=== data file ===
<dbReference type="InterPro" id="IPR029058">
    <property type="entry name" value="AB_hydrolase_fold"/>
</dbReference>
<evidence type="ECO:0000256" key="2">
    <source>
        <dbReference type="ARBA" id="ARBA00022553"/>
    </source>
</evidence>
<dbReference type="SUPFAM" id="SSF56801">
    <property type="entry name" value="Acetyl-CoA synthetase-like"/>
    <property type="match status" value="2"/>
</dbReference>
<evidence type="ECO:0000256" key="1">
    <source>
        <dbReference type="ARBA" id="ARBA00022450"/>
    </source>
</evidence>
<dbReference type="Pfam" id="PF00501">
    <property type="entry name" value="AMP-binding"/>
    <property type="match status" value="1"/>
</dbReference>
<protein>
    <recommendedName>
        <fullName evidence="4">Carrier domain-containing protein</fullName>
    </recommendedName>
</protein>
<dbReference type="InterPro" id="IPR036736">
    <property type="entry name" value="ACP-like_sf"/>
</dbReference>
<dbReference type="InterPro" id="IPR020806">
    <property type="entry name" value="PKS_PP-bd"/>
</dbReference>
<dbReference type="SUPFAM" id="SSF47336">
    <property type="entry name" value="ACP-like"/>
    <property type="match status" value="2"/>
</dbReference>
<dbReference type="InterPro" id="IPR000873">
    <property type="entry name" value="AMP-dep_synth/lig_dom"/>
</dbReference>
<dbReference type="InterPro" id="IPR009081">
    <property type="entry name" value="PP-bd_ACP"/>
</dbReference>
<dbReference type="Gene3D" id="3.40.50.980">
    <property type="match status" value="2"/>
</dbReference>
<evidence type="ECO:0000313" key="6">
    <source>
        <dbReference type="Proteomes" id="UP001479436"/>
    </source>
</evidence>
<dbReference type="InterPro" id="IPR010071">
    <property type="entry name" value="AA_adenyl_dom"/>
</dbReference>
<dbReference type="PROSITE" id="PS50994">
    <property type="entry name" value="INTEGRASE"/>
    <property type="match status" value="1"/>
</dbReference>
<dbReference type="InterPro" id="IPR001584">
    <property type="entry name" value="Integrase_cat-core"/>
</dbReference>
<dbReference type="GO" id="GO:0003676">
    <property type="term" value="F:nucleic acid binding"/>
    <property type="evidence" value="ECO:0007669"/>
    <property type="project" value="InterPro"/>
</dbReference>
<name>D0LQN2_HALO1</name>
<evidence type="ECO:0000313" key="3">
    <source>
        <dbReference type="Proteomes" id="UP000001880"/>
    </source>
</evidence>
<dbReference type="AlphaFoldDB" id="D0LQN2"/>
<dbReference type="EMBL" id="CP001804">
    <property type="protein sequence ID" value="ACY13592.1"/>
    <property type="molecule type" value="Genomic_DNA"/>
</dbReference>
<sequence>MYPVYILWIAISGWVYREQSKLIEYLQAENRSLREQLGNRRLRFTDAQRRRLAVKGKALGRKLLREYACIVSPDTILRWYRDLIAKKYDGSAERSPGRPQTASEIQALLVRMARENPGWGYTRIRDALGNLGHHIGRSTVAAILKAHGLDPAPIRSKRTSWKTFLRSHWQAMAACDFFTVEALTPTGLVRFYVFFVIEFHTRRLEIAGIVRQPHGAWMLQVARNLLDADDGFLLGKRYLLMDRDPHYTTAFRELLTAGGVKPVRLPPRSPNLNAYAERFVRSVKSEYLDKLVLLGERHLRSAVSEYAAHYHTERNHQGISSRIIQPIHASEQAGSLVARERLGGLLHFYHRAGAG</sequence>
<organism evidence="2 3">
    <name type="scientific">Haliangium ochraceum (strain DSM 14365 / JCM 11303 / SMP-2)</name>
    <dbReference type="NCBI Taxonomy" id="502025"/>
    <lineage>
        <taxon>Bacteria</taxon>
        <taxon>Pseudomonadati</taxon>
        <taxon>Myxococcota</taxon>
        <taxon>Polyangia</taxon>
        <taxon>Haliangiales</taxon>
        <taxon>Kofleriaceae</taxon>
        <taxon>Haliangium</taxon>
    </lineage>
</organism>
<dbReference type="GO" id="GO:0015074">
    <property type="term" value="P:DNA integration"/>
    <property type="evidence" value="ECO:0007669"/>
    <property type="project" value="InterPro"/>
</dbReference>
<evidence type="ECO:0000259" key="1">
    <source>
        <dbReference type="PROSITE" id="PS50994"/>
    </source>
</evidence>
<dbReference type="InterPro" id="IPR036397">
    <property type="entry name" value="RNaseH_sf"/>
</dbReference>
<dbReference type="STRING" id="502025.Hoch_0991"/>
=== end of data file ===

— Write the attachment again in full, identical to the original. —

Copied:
<dbReference type="InterPro" id="IPR029058">
    <property type="entry name" value="AB_hydrolase_fold"/>
</dbReference>
<evidence type="ECO:0000256" key="2">
    <source>
        <dbReference type="ARBA" id="ARBA00022553"/>
    </source>
</evidence>
<dbReference type="SUPFAM" id="SSF56801">
    <property type="entry name" value="Acetyl-CoA synthetase-like"/>
    <property type="match status" value="2"/>
</dbReference>
<evidence type="ECO:0000256" key="1">
    <source>
        <dbReference type="ARBA" id="ARBA00022450"/>
    </source>
</evidence>
<dbReference type="Pfam" id="PF00501">
    <property type="entry name" value="AMP-binding"/>
    <property type="match status" value="1"/>
</dbReference>
<protein>
    <recommendedName>
        <fullName evidence="4">Carrier domain-containing protein</fullName>
    </recommendedName>
</protein>
<dbReference type="InterPro" id="IPR036736">
    <property type="entry name" value="ACP-like_sf"/>
</dbReference>
<dbReference type="InterPro" id="IPR020806">
    <property type="entry name" value="PKS_PP-bd"/>
</dbReference>
<dbReference type="SUPFAM" id="SSF47336">
    <property type="entry name" value="ACP-like"/>
    <property type="match status" value="2"/>
</dbReference>
<dbReference type="InterPro" id="IPR000873">
    <property type="entry name" value="AMP-dep_synth/lig_dom"/>
</dbReference>
<dbReference type="InterPro" id="IPR009081">
    <property type="entry name" value="PP-bd_ACP"/>
</dbReference>
<dbReference type="Gene3D" id="3.40.50.980">
    <property type="match status" value="2"/>
</dbReference>
<evidence type="ECO:0000313" key="6">
    <source>
        <dbReference type="Proteomes" id="UP001479436"/>
    </source>
</evidence>
<dbReference type="InterPro" id="IPR010071">
    <property type="entry name" value="AA_adenyl_dom"/>
</dbReference>
<dbReference type="PROSITE" id="PS50994">
    <property type="entry name" value="INTEGRASE"/>
    <property type="match status" value="1"/>
</dbReference>
<dbReference type="InterPro" id="IPR001584">
    <property type="entry name" value="Integrase_cat-core"/>
</dbReference>
<dbReference type="GO" id="GO:0003676">
    <property type="term" value="F:nucleic acid binding"/>
    <property type="evidence" value="ECO:0007669"/>
    <property type="project" value="InterPro"/>
</dbReference>
<name>D0LQN2_HALO1</name>
<evidence type="ECO:0000313" key="3">
    <source>
        <dbReference type="Proteomes" id="UP000001880"/>
    </source>
</evidence>
<dbReference type="AlphaFoldDB" id="D0LQN2"/>
<dbReference type="EMBL" id="CP001804">
    <property type="protein sequence ID" value="ACY13592.1"/>
    <property type="molecule type" value="Genomic_DNA"/>
</dbReference>
<sequence>MYPVYILWIAISGWVYREQSKLIEYLQAENRSLREQLGNRRLRFTDAQRRRLAVKGKALGRKLLREYACIVSPDTILRWYRDLIAKKYDGSAERSPGRPQTASEIQALLVRMARENPGWGYTRIRDALGNLGHHIGRSTVAAILKAHGLDPAPIRSKRTSWKTFLRSHWQAMAACDFFTVEALTPTGLVRFYVFFVIEFHTRRLEIAGIVRQPHGAWMLQVARNLLDADDGFLLGKRYLLMDRDPHYTTAFRELLTAGGVKPVRLPPRSPNLNAYAERFVRSVKSEYLDKLVLLGERHLRSAVSEYAAHYHTERNHQGISSRIIQPIHASEQAGSLVARERLGGLLHFYHRAGAG</sequence>
<organism evidence="2 3">
    <name type="scientific">Haliangium ochraceum (strain DSM 14365 / JCM 11303 / SMP-2)</name>
    <dbReference type="NCBI Taxonomy" id="502025"/>
    <lineage>
        <taxon>Bacteria</taxon>
        <taxon>Pseudomonadati</taxon>
        <taxon>Myxococcota</taxon>
        <taxon>Polyangia</taxon>
        <taxon>Haliangiales</taxon>
        <taxon>Kofleriaceae</taxon>
        <taxon>Haliangium</taxon>
    </lineage>
</organism>
<dbReference type="GO" id="GO:0015074">
    <property type="term" value="P:DNA integration"/>
    <property type="evidence" value="ECO:0007669"/>
    <property type="project" value="InterPro"/>
</dbReference>
<evidence type="ECO:0000259" key="1">
    <source>
        <dbReference type="PROSITE" id="PS50994"/>
    </source>
</evidence>
<dbReference type="InterPro" id="IPR036397">
    <property type="entry name" value="RNaseH_sf"/>
</dbReference>
<dbReference type="STRING" id="502025.Hoch_0991"/>